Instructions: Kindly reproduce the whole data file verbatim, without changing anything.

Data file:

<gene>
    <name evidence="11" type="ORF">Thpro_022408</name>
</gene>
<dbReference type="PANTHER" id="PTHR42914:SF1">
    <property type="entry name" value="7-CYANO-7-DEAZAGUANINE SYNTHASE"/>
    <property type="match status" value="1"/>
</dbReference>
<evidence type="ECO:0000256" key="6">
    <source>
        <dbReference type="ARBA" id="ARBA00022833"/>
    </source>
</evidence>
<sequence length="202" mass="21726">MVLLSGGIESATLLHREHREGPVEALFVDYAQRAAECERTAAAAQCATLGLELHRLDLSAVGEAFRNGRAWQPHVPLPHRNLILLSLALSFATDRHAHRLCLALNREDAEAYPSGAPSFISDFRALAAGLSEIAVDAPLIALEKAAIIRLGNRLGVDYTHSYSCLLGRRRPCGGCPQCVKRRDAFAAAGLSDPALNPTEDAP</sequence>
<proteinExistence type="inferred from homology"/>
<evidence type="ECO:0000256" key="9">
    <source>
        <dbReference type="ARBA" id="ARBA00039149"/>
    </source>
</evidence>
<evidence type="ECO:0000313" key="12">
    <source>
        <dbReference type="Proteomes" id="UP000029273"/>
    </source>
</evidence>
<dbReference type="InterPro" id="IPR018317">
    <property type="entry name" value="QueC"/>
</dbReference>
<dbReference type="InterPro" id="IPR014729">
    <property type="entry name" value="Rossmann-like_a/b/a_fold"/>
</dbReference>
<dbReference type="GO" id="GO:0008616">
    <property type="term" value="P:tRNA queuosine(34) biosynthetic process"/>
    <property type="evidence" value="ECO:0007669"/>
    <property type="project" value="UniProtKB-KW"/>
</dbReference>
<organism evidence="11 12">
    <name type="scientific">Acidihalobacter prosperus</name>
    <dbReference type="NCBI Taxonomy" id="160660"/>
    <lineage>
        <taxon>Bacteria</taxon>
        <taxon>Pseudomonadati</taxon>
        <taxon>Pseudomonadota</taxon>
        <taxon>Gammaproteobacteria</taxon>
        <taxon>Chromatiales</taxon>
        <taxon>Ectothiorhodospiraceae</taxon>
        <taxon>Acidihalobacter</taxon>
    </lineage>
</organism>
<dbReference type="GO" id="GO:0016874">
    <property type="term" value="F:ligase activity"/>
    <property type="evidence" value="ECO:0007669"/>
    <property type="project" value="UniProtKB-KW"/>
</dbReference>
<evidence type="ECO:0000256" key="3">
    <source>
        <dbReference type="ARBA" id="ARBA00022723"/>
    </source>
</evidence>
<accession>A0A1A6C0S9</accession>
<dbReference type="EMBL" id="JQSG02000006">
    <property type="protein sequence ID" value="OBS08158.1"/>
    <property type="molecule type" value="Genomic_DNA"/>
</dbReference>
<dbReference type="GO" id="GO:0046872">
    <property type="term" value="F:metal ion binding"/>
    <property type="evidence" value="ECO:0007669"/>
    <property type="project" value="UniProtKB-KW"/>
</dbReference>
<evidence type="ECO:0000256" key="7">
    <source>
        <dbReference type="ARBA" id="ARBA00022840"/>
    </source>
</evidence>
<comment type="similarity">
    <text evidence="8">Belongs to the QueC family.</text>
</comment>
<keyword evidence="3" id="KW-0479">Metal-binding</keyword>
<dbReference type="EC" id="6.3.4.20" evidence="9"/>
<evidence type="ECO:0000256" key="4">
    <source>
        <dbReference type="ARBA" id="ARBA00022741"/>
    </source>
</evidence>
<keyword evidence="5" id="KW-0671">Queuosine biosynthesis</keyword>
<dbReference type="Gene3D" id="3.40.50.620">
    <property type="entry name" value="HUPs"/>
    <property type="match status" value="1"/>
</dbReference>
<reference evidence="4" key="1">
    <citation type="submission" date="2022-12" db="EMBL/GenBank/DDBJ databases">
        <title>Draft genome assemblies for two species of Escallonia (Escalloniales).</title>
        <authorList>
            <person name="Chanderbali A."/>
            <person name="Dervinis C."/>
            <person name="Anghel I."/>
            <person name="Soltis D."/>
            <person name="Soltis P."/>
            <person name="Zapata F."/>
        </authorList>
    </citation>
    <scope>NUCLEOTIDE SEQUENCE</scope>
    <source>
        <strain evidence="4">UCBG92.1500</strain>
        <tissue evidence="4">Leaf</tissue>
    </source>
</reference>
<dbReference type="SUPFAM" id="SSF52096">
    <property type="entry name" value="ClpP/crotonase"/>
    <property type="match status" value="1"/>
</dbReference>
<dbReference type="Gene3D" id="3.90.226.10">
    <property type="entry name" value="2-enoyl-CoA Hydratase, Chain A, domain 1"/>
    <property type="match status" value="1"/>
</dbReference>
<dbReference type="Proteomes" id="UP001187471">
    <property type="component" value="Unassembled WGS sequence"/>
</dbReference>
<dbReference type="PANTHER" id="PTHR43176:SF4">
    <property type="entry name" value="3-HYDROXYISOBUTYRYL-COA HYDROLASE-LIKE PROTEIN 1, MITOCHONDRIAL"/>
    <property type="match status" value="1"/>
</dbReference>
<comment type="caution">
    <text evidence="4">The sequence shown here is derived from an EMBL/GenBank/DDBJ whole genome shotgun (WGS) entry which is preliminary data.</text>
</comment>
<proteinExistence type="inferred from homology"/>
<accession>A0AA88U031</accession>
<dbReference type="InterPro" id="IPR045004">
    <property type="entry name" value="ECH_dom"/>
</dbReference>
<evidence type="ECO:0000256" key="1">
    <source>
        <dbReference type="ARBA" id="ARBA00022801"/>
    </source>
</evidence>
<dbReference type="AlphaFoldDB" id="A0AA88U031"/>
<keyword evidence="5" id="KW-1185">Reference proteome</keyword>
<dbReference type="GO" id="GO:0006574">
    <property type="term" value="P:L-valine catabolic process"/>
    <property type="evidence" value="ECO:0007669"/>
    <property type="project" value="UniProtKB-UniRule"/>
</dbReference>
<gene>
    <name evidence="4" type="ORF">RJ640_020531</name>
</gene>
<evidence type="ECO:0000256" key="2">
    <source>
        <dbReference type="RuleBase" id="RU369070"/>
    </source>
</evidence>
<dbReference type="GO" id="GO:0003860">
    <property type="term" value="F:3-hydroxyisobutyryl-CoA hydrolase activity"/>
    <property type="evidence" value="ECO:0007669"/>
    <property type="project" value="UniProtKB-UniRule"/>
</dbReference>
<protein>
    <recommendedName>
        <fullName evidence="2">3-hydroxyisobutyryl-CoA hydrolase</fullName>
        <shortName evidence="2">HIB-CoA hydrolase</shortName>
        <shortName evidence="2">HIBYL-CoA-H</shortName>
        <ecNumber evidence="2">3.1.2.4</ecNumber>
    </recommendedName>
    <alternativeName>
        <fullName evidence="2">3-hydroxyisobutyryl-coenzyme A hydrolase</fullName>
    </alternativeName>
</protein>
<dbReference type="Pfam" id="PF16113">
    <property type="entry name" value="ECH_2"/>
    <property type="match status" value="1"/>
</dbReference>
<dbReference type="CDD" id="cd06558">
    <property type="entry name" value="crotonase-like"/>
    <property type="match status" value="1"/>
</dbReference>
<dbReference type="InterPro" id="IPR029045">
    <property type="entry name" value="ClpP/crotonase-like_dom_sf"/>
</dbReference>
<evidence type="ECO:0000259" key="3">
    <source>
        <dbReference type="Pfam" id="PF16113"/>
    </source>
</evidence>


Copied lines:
<gene>
    <name evidence="11" type="ORF">Thpro_022408</name>
</gene>
<dbReference type="PANTHER" id="PTHR42914:SF1">
    <property type="entry name" value="7-CYANO-7-DEAZAGUANINE SYNTHASE"/>
    <property type="match status" value="1"/>
</dbReference>
<evidence type="ECO:0000256" key="6">
    <source>
        <dbReference type="ARBA" id="ARBA00022833"/>
    </source>
</evidence>
<sequence length="202" mass="21726">MVLLSGGIESATLLHREHREGPVEALFVDYAQRAAECERTAAAAQCATLGLELHRLDLSAVGEAFRNGRAWQPHVPLPHRNLILLSLALSFATDRHAHRLCLALNREDAEAYPSGAPSFISDFRALAAGLSEIAVDAPLIALEKAAIIRLGNRLGVDYTHSYSCLLGRRRPCGGCPQCVKRRDAFAAAGLSDPALNPTEDAP</sequence>
<proteinExistence type="inferred from homology"/>
<evidence type="ECO:0000256" key="9">
    <source>
        <dbReference type="ARBA" id="ARBA00039149"/>
    </source>
</evidence>
<evidence type="ECO:0000313" key="12">
    <source>
        <dbReference type="Proteomes" id="UP000029273"/>
    </source>
</evidence>
<dbReference type="InterPro" id="IPR018317">
    <property type="entry name" value="QueC"/>
</dbReference>
<dbReference type="InterPro" id="IPR014729">
    <property type="entry name" value="Rossmann-like_a/b/a_fold"/>
</dbReference>
<dbReference type="GO" id="GO:0008616">
    <property type="term" value="P:tRNA queuosine(34) biosynthetic process"/>
    <property type="evidence" value="ECO:0007669"/>
    <property type="project" value="UniProtKB-KW"/>
</dbReference>
<organism evidence="11 12">
    <name type="scientific">Acidihalobacter prosperus</name>
    <dbReference type="NCBI Taxonomy" id="160660"/>
    <lineage>
        <taxon>Bacteria</taxon>
        <taxon>Pseudomonadati</taxon>
        <taxon>Pseudomonadota</taxon>
        <taxon>Gammaproteobacteria</taxon>
        <taxon>Chromatiales</taxon>
        <taxon>Ectothiorhodospiraceae</taxon>
        <taxon>Acidihalobacter</taxon>
    </lineage>
</organism>
<dbReference type="GO" id="GO:0016874">
    <property type="term" value="F:ligase activity"/>
    <property type="evidence" value="ECO:0007669"/>
    <property type="project" value="UniProtKB-KW"/>
</dbReference>
<evidence type="ECO:0000256" key="3">
    <source>
        <dbReference type="ARBA" id="ARBA00022723"/>
    </source>
</evidence>
<accession>A0A1A6C0S9</accession>
<dbReference type="EMBL" id="JQSG02000006">
    <property type="protein sequence ID" value="OBS08158.1"/>
    <property type="molecule type" value="Genomic_DNA"/>
</dbReference>
<dbReference type="GO" id="GO:0046872">
    <property type="term" value="F:metal ion binding"/>
    <property type="evidence" value="ECO:0007669"/>
    <property type="project" value="UniProtKB-KW"/>
</dbReference>
<evidence type="ECO:0000256" key="7">
    <source>
        <dbReference type="ARBA" id="ARBA00022840"/>
    </source>
</evidence>
<comment type="similarity">
    <text evidence="8">Belongs to the QueC family.</text>
</comment>
<keyword evidence="3" id="KW-0479">Metal-binding</keyword>
<dbReference type="EC" id="6.3.4.20" evidence="9"/>
<evidence type="ECO:0000256" key="4">
    <source>
        <dbReference type="ARBA" id="ARBA00022741"/>
    </source>
</evidence>
<keyword evidence="5" id="KW-0671">Queuosine biosynthesis</keyword>
<dbReference type="Gene3D" id="3.40.50.620">
    <property type="entry name" value="HUPs"/>
    <property type="match status" value="1"/>
</dbReference>
<reference evidence="4" key="1">
    <citation type="submission" date="2022-12" db="EMBL/GenBank/DDBJ databases">
        <title>Draft genome assemblies for two species of Escallonia (Escalloniales).</title>
        <authorList>
            <person name="Chanderbali A."/>
            <person name="Dervinis C."/>
            <person name="Anghel I."/>
            <person name="Soltis D."/>
            <person name="Soltis P."/>
            <person name="Zapata F."/>
        </authorList>
    </citation>
    <scope>NUCLEOTIDE SEQUENCE</scope>
    <source>
        <strain evidence="4">UCBG92.1500</strain>
        <tissue evidence="4">Leaf</tissue>
    </source>
</reference>
<dbReference type="SUPFAM" id="SSF52096">
    <property type="entry name" value="ClpP/crotonase"/>
    <property type="match status" value="1"/>
</dbReference>
<dbReference type="Gene3D" id="3.90.226.10">
    <property type="entry name" value="2-enoyl-CoA Hydratase, Chain A, domain 1"/>
    <property type="match status" value="1"/>
</dbReference>
<dbReference type="Proteomes" id="UP001187471">
    <property type="component" value="Unassembled WGS sequence"/>
</dbReference>
<dbReference type="PANTHER" id="PTHR43176:SF4">
    <property type="entry name" value="3-HYDROXYISOBUTYRYL-COA HYDROLASE-LIKE PROTEIN 1, MITOCHONDRIAL"/>
    <property type="match status" value="1"/>
</dbReference>
<comment type="caution">
    <text evidence="4">The sequence shown here is derived from an EMBL/GenBank/DDBJ whole genome shotgun (WGS) entry which is preliminary data.</text>
</comment>
<proteinExistence type="inferred from homology"/>
<accession>A0AA88U031</accession>
<dbReference type="InterPro" id="IPR045004">
    <property type="entry name" value="ECH_dom"/>
</dbReference>
<evidence type="ECO:0000256" key="1">
    <source>
        <dbReference type="ARBA" id="ARBA00022801"/>
    </source>
</evidence>
<dbReference type="AlphaFoldDB" id="A0AA88U031"/>
<keyword evidence="5" id="KW-1185">Reference proteome</keyword>
<dbReference type="GO" id="GO:0006574">
    <property type="term" value="P:L-valine catabolic process"/>
    <property type="evidence" value="ECO:0007669"/>
    <property type="project" value="UniProtKB-UniRule"/>
</dbReference>
<gene>
    <name evidence="4" type="ORF">RJ640_020531</name>
</gene>
<evidence type="ECO:0000256" key="2">
    <source>
        <dbReference type="RuleBase" id="RU369070"/>
    </source>
</evidence>
<dbReference type="GO" id="GO:0003860">
    <property type="term" value="F:3-hydroxyisobutyryl-CoA hydrolase activity"/>
    <property type="evidence" value="ECO:0007669"/>
    <property type="project" value="UniProtKB-UniRule"/>
</dbReference>
<protein>
    <recommendedName>
        <fullName evidence="2">3-hydroxyisobutyryl-CoA hydrolase</fullName>
        <shortName evidence="2">HIB-CoA hydrolase</shortName>
        <shortName evidence="2">HIBYL-CoA-H</shortName>
        <ecNumber evidence="2">3.1.2.4</ecNumber>
    </recommendedName>
    <alternativeName>
        <fullName evidence="2">3-hydroxyisobutyryl-coenzyme A hydrolase</fullName>
    </alternativeName>
</protein>
<dbReference type="Pfam" id="PF16113">
    <property type="entry name" value="ECH_2"/>
    <property type="match status" value="1"/>
</dbReference>
<dbReference type="CDD" id="cd06558">
    <property type="entry name" value="crotonase-like"/>
    <property type="match status" value="1"/>
</dbReference>
<dbReference type="InterPro" id="IPR029045">
    <property type="entry name" value="ClpP/crotonase-like_dom_sf"/>
</dbReference>
<evidence type="ECO:0000259" key="3">
    <source>
        <dbReference type="Pfam" id="PF16113"/>
    </source>
</evidence>